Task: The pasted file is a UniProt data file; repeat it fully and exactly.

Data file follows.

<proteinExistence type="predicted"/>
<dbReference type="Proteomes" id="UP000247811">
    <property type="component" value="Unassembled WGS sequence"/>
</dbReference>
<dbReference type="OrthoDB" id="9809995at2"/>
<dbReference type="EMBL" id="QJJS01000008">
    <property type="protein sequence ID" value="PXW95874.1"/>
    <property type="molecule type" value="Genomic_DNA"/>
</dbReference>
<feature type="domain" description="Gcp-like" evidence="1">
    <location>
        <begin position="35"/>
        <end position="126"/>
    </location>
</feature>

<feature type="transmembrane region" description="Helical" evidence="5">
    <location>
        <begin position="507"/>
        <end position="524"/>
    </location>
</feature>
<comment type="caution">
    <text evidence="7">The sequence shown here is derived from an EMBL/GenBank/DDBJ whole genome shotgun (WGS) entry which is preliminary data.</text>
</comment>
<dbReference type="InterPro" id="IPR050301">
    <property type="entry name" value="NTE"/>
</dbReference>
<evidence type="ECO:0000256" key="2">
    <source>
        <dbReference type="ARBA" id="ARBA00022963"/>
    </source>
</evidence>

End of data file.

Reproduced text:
<proteinExistence type="predicted"/>
<dbReference type="Proteomes" id="UP000247811">
    <property type="component" value="Unassembled WGS sequence"/>
</dbReference>
<dbReference type="OrthoDB" id="9809995at2"/>
<dbReference type="EMBL" id="QJJS01000008">
    <property type="protein sequence ID" value="PXW95874.1"/>
    <property type="molecule type" value="Genomic_DNA"/>
</dbReference>
<feature type="domain" description="Gcp-like" evidence="1">
    <location>
        <begin position="35"/>
        <end position="126"/>
    </location>
</feature>

<feature type="transmembrane region" description="Helical" evidence="5">
    <location>
        <begin position="507"/>
        <end position="524"/>
    </location>
</feature>
<comment type="caution">
    <text evidence="7">The sequence shown here is derived from an EMBL/GenBank/DDBJ whole genome shotgun (WGS) entry which is preliminary data.</text>
</comment>
<dbReference type="InterPro" id="IPR050301">
    <property type="entry name" value="NTE"/>
</dbReference>
<evidence type="ECO:0000256" key="2">
    <source>
        <dbReference type="ARBA" id="ARBA00022963"/>
    </source>
</evidence>